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    Senior Member TEO's Avatar
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    Quote Originally Posted by peakbagger View Post
    On a sadder note, a hiker on my hike cam across the Kanc this morning stopped to take a photo of yearling, she showed me a photo of the moose and it looked to be "ghost moose" that had rubbed off a lot furs to the guard hairs were showing. The moose didnt seem to respond to any traffic. Generally when they are in the condition they are infested with ticks and is near death. I expect the moose are going to take it hard after the mild winter
    My friend & I saw a pretty grey & mangy-looking moose on the eastern slope of Teapot on Saturday, though it trotted away seemingly healthily when it caught wind of us. We couldn't tell if it was undergoing its normal spring coat changeover or if it was tick-infested.

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    Senior Member hikerfast's Avatar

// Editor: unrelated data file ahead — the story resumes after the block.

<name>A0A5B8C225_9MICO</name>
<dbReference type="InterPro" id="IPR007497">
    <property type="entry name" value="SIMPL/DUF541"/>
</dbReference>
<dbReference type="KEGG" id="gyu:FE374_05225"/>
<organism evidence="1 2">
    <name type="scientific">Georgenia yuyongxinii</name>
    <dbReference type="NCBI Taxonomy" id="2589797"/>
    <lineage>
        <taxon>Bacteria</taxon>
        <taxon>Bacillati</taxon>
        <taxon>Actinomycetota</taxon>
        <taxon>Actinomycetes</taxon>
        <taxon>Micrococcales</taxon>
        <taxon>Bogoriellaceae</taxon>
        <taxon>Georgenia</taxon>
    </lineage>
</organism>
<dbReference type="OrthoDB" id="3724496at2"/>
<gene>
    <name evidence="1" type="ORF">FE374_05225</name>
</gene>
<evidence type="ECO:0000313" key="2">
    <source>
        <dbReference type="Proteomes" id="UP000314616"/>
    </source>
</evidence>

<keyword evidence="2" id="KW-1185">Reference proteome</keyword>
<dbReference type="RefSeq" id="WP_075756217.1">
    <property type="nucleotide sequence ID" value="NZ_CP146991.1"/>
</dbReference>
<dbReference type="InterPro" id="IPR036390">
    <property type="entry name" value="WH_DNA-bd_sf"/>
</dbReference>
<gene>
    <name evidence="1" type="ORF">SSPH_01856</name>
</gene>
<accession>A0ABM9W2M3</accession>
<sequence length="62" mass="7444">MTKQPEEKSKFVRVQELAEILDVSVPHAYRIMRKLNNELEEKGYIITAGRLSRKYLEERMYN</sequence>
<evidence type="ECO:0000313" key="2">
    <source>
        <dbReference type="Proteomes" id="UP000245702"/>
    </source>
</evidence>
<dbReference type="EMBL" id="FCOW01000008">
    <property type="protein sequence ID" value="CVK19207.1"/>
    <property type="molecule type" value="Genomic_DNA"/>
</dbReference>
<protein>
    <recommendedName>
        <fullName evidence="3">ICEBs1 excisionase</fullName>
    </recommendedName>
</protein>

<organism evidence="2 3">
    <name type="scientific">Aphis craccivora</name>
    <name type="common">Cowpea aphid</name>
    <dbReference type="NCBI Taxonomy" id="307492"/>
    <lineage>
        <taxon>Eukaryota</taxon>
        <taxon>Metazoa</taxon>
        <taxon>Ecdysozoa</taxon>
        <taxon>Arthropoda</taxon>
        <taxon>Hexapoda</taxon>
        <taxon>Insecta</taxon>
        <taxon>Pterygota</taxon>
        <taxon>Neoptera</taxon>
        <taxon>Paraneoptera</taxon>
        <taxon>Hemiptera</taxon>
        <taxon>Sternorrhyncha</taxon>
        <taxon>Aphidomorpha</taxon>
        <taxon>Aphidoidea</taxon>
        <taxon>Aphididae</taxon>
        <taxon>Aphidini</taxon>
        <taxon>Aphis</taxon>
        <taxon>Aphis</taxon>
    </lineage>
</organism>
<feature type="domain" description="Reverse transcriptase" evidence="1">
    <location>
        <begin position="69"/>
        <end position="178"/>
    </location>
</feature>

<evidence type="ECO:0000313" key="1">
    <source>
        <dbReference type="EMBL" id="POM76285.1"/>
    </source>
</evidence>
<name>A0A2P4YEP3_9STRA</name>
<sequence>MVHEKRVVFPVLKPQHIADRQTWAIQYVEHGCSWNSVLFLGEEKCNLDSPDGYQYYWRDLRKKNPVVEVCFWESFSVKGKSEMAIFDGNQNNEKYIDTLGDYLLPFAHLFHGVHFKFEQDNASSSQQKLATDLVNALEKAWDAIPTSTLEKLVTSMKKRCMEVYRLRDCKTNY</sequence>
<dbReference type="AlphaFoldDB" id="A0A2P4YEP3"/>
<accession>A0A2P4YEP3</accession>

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    About a month ago I was coming back from bigelow down route 16. just about at the new hampshire line at dusk a huge moose came trotting across the road. didnt expect them to be down low so soon. It was an interesting drive back because I saw about 200 deer in an hour and a half. Never saw anything like it
    why are there people like Frank??

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    Senior Member Barkingcat's Avatar
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    Quote Originally Posted by TJsName View Post
    I've got a theory that moose poop freezes in the winter, then is revealed as the snow melts in spring, giving the appearance of tons of moose activity when it's actually the accumulation of months of poop from wintering on the ridge. I've noticed this phenomenon several times now (J Trail up Smarts Mtn, Mt Parker Summit, Algonquin Trail up Sandwich Dome, etc).
    It's not a theory -- it actually happens that way.

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    4 crashes in one night

    http://www.pressherald.com/2016/05/2...north-country/

    Black flies must be driving them out along the roads. I have seen consistent moose tracks on the end of my road near RT 2

    Recent reports are that 75% of the collared moose calves died over the winter.

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    Winter tick kill? That's about what it was year before, too. That doesn't sound too promising for Moose herd.